The Best Teacher I Ever Had!
Tom was the best teacher I ever had! A friend in theater once told me, while she was removing the grease paint from her face after a performance, that the audience remembers the good and the bad, never the mediocre. Tom was a very good teacher.
A lesson on labor
I first met Tom as a medical student. He had known my Dad professionally, so that was his introduction, but he was not one to favor one student over another. He worked in the emergency and diagnostic clinic of the school. The first money I ever made as a doctor was a project Tom asked me to do. He had a patient who needed a splint made for a broken finger.
“Mr. J, would you like to make this splint for a patient of mine?” he asked.
“Sure Doctor, I would be happy to do that, if you think I can,” I replied.
“I’ll tell you how to do it, and I’m sure you will be able to. And I’ll pay you for doing it, after all, I’m going to charge the patient.”
After he carefully explained to me what he needed and what to do, I went to the lab later that day after class and made what he asked for.
“That’s perfect, Mr. J! How much would you like for making that?”
“$20 dollars,“ was my thought out reply.
“How long did it take you to make?”
“About an hour.”
“$20 won’t even cover the materials you used, I’ll give you $100. The patient will pay me twice that for this!”
Obviously I was not going to have a very successful practice with my business model, but I think he liked my attitude!
Tom had the unique ability to make you feel good about yourself and what you were learning.
Tom invited me out to dinner one evening with his family.
“We are going to a great restaurant, J, they specialize in catfish,” he said.
“I’ve never eaten catfish, Tom,” I said.
“No problem, I’ll teach you how it’s done!”
He did too. For those who don’t know, there is a time-honored technique to eating this fish.
I was very excited the day I was accepted to my residency in surgery! I didn’t know that I was accepted to the same school that he went to; he was beaming when he told me.
Due to the rigors of surgery training, I lost track of Tom during those next few years. After finishing up and working a year in the private sector, I got my job in Florida. Was I surprised to find that Tom was already working at the same medical school and hospital!
“Thought I’d move the family to the sunshine state, Dr. J, great to have you on board!”
One of Tom’s responsibilities at the hospital was to make sure all the new doctors were certified in CPR and kept their training current. When he was testing my knowledge, I was again reminded of how wonderful a teacher he was, and I felt so good when he approved my technique.
I had just sat down on a chair in the first floor medical school hallway, taking a break over the noon hour from my teaching responsibilities, when suddenly a Code Blue was announced over the loud speakers. It was in one of the fourth floor clinics.
I ran up the stairs to be the first doctor on the scene! Tom was there with a few other personnel.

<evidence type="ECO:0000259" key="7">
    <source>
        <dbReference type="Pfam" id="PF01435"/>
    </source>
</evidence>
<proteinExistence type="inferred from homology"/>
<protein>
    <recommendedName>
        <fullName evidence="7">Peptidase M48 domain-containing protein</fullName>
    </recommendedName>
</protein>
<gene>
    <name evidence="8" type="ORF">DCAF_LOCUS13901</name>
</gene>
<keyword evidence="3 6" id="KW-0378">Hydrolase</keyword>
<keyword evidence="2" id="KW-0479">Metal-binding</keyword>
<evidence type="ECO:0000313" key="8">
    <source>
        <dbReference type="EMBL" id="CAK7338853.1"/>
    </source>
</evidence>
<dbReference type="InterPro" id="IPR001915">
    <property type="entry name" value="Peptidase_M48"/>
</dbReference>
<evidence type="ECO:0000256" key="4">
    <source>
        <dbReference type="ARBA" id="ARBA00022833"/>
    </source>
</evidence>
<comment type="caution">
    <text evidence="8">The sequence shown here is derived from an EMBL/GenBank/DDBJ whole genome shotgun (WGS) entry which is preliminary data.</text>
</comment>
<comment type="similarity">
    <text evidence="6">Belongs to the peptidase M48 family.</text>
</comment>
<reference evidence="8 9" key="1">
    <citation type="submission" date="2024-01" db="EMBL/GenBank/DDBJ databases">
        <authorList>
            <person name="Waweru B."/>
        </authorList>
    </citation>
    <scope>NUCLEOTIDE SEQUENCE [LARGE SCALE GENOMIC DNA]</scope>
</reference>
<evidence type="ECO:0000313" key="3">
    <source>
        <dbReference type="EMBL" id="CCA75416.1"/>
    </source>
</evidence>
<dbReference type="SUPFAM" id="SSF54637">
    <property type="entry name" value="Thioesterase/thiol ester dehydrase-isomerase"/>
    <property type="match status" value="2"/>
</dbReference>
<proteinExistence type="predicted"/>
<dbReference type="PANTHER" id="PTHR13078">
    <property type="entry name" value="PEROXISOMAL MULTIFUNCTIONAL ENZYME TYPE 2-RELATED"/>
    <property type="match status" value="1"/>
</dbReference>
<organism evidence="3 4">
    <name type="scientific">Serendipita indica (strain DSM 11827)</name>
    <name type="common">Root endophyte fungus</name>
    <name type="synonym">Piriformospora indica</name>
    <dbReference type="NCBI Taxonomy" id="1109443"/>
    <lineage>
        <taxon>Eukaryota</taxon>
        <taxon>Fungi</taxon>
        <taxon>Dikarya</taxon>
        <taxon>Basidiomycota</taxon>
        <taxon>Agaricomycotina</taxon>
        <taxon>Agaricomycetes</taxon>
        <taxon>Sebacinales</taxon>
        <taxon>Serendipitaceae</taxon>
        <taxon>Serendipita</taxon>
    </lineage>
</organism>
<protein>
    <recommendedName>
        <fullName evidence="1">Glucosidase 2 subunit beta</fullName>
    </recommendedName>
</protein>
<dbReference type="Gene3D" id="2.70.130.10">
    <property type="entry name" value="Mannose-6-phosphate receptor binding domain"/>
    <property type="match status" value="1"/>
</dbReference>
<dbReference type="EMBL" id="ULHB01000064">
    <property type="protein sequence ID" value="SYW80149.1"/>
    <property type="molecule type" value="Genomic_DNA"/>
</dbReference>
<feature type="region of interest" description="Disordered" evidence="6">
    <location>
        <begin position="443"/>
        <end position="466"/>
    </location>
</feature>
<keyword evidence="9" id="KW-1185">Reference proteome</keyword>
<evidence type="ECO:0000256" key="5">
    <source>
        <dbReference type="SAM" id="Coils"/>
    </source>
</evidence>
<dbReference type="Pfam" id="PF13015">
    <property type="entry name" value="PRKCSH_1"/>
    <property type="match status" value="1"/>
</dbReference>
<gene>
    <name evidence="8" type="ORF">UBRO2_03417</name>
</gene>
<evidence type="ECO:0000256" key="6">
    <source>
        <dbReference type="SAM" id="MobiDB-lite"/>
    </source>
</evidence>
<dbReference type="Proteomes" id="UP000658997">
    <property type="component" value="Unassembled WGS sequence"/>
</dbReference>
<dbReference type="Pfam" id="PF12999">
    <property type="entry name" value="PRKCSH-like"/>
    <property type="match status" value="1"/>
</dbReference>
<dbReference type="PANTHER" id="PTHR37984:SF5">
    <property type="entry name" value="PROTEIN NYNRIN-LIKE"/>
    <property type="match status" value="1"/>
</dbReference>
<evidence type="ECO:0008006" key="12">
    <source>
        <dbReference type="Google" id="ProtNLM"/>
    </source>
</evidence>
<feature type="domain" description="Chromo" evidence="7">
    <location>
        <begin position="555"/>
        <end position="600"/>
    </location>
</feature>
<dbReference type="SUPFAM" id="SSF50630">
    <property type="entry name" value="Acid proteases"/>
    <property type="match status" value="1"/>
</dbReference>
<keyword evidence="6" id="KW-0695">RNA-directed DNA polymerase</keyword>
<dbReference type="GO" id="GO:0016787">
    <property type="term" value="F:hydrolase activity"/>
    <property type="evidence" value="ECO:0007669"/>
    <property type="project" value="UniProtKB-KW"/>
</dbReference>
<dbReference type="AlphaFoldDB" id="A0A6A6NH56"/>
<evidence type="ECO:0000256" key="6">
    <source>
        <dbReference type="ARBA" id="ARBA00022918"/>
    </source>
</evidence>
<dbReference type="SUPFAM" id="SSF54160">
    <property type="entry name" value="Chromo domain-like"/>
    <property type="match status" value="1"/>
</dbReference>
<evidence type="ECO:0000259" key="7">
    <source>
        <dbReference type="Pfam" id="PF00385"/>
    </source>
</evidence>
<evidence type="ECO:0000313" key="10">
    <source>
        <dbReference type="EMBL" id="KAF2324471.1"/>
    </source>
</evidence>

“Great Dr. J,” he said. “We are testing the emergency response system, and you got here in less than two minutes, plenty of time to save the patient.”
“OK, Tom,“ I said, a little short of breath. I went back to my break on the first floor.
Ten minutes later, a second Code Blue was called! This one was in a clinic on the third floor. I couldn’t take the chance, running up the stairs again, only to find that it was a second test.
“Dr. J,” Tom proudly said, “We are still testing the system. If you hear another Code Blue, you don’t need to answer it!”
“That’s good, Tom!”
I later heard from other colleagues how impressed Tom was with my rapid response!
Tom was from Indiana, and great fan of the Indy 500 car race! When I began making ceramic sculptures, I made him one of an Indy driver (above). He really seemed to like that!
The final lesson
Something I haven’t mentioned about Tom is he was not in the best of health.
He was not that old, but was obese by any measurement one would use. His blood pressure was a little high also, but whenever these things were brought up, he said he felt fine, and he would take care of it eventually.
Tom didn’t have eventually.
One tragic day, Tom had a stroke. He was paralyzed, and spent the last year of his life in a nursing home.
I have heard people express the sentiment, “We’re all going to die from something.”
Although on the surface this is true, and of course chance plays a role in all of our lives, from what I have witnessed as a doctor, our dying can be with peace and grace, or with incredible misery and turmoil, often depending on the lifestyle habits that have paved the way to our ends.
So if you wonder why it is that I am concerned about people that need to, but are delaying making those important differences in their health and fitness, and mention the BMI or any other measurement that has been shown to be an accurate predictive instrument for warning of future medical problems, it is to alert people to start paying attention.
I do this because of what I have seen happen to those I care about when they did not value their health, and felt problems would happen to someone else, not themselves, or they will address it eventually, because from all the lessons he taught me, even with his passing, Tom was the best teacher I ever had!
A Florida surgeon & a fitness fanatic Dr.J blogs at the Calorie Lab.